Things to Be Aware Of
Almost all the beaches in the La Jolla area are characterized by rocky shorelines and foreboding cliffs and are otherwise unsuitable for both sunbathing and swimming. Big Rock fits this bill pretty nicely.
If you do plan to sunbathe, you can always just walk directly north to Windansea, which offers a decent amount of space on which you can spread out your towel and take in the scenery. Again, however, Windansea is not swimming-friendly; unless you’re an excellent swimmer or avid surfer, you’re probably not going to get much more than your feet wet at any of these beaches.
Big Rock Reef has limited access, which means parking is minimal and there are no facilities. The beach does not have lifeguards, it does not have restrooms and there is no snack shack. If you envision long, sunny days spent frolicking in the waves, eating burgers and soaking in the sun, Big Rock is not your beach. You may want to try La Jolla Shores.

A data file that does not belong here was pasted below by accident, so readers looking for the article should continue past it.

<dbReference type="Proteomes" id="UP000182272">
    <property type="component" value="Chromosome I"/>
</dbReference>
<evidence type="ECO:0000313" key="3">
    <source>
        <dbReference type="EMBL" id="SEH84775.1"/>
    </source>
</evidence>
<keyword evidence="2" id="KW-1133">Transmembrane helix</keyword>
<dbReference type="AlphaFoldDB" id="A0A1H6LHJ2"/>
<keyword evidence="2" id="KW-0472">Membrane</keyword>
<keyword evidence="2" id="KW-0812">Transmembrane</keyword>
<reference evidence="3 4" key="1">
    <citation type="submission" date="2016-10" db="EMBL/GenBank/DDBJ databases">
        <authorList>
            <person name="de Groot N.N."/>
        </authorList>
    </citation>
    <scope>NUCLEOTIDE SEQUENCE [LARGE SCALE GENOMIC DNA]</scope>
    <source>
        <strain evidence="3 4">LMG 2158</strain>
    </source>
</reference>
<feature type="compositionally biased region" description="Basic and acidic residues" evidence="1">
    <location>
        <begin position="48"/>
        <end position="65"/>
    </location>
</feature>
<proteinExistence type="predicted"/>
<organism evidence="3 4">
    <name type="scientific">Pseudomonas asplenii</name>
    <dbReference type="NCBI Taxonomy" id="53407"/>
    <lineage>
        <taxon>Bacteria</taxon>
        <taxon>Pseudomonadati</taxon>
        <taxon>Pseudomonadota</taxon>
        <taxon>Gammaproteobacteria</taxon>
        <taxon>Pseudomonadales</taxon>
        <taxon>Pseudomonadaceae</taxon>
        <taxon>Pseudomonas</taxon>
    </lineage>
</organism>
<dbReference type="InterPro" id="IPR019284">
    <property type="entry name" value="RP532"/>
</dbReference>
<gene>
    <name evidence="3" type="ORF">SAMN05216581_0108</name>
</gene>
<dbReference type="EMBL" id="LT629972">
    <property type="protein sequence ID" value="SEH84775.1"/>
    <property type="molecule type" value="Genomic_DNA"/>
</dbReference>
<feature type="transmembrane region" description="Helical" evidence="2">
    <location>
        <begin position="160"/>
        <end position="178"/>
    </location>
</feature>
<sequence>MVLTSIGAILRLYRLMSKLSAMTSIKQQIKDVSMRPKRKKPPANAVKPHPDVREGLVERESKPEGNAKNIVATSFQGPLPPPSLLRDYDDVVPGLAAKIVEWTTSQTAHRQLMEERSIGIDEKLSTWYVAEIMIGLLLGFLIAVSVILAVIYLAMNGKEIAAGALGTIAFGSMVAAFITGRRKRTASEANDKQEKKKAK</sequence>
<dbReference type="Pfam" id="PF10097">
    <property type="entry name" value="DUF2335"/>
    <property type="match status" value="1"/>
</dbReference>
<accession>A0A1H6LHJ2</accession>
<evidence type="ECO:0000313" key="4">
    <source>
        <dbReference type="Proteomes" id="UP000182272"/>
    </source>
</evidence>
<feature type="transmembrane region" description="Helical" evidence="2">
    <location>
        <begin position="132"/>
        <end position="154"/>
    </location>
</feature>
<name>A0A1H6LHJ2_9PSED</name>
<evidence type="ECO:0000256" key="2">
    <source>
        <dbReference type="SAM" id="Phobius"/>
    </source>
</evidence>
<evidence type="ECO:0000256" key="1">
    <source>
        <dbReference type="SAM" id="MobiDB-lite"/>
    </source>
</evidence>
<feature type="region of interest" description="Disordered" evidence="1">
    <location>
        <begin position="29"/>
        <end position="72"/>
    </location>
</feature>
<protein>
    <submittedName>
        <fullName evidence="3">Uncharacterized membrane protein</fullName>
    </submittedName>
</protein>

That said, if you do spend the day surfing or watching people surf, you can always head up to Palomar Avenue for a bite to eat, something to drink and to use the restrooms.
Respect the Nature
Big Rock, like many of the surrounding beaches, is under heavy protection. Do not remove the rocks or any other sea life from the area. If you come across a seal, don’t harass it. Other rules include: No glass bottles, no alcohol, no public disturbances, no camping and no littering.
Be Careful of the Reef
WORD OF CAUTION: Beyond the shoreline of Big Rock, underwater reefs and rocks abound. If you go beyond your knees, you may also discover for yourself the powerful rip currents, shallow reef breaks and sharp drop-offs.
If surfing at low tide, know that the spot does become a little ledgy, and because of the nearby reef, you risk dropping out and getting sucked toward the reef. If you hit it, it will hurt.